Battle-lines are forming around the issue of remediation for entering college students. It’s a major issue since 41% of all college freshmen and up to 60% of those entering community colleges now find themselves placed in some type of remedial or developmental course in reading, writing, or mathematics (yes, the 3 Rs). These courses are usually non-credit bearing, which means they do not count towards an college degree, but the student must pass them in order to gain entry to the credit bearing courses. This problem has been particularly acute for community colleges which are the main gateway into higher education for increasing numbers of students.
The critics of these programs point out that most students who enter them never actually complete college degrees (Is that true of most students who attempt college period?). Many college faculty argue that re-teaching students information and skills they were supposed to get in 7th through 12th grade should not be the responsibility of the college. Meanwhile, more and more students are being pushed towards the college door—ready or not.
Some of my colleagues counter that they expect entering freshman to have a strong command of the conventions of standard English usage, and lament that so many of them do not. Yet, English grammar is something they have been tested on repeatedly since third grade. Is it coincidental that the need for remediation of entering college freshmen has climbed over the same period that we have imposed more and more standardized testing of students in grades 3 – 11? What should we make of this apparent contradiction: The more we test students in PK-12, the less prepared they are for higher education? It would be easy to fall into some dangerous oversimplification of the problems, as seems to be the case in Connecticut, which recently moved to eliminate funding for all college level remedial programs.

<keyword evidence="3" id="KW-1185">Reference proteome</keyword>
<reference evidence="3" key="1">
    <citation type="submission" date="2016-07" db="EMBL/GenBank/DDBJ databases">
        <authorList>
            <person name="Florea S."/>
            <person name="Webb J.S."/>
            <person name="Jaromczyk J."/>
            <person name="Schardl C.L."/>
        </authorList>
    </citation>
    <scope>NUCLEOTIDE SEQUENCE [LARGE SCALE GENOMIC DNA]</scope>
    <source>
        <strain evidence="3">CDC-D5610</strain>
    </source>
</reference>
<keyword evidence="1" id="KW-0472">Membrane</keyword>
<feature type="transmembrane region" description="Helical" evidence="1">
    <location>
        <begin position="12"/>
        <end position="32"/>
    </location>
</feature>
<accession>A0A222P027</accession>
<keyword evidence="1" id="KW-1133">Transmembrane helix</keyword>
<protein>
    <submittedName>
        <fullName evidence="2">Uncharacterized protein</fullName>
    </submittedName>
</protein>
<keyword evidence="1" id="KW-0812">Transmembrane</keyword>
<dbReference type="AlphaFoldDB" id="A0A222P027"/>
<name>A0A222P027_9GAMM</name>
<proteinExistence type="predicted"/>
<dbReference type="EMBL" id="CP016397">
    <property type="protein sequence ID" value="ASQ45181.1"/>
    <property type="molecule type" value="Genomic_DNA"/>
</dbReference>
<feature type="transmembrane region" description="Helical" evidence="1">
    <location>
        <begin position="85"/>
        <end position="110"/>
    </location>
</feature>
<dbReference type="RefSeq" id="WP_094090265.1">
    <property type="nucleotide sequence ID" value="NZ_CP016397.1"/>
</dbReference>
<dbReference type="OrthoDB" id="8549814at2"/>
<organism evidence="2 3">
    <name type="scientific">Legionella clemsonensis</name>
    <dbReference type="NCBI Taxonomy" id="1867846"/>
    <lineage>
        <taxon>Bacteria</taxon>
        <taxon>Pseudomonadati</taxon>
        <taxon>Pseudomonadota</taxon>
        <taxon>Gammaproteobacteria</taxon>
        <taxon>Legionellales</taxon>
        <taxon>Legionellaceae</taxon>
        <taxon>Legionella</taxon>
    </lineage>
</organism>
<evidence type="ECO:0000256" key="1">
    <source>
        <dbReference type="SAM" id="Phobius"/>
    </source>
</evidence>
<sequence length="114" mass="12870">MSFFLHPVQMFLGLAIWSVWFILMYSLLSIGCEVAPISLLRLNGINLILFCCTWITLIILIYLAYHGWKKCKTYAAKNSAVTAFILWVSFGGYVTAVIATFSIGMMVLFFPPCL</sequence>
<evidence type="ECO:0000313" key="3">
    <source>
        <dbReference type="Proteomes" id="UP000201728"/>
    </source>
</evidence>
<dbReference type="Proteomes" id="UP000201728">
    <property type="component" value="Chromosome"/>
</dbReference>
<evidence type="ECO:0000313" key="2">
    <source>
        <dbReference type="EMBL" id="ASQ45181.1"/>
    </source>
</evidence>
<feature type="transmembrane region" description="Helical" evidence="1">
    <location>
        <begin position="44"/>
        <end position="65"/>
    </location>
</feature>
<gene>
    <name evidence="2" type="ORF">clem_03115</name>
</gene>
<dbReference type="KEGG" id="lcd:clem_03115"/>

Many of the problems in college remediation programs, including how the students are tested and placed in them, are real and well-documented, but some very big questions also remain unasked and unanswered.
Among those who flock to community college are adult learners whose education may have been interrupted or insufficient for any number of reasons: Some quit school to work and support families; some went into the military or other fields that at the time did not require a college education, and now want to resume their education. Others got into trouble and were kicked out of school as youths or sent to jail; some had major health problems of their own or in their families; some were homeless or transient–moving constantly and missing large chunks of important teaching. Still others went through school, did everything that was asked of them, but not that much was asked of them. Some of the students who come to the college remediation courses have no intention of pursuing a degree, they just want to pick up what they missed or brush up on long forgotten skills in order to better themselves or for job-related reasons. Some have immigrated here and need to learn English (like one woman with a Ph.D from her native country that came to our school recently). I have worked with students in all of these categories and many more.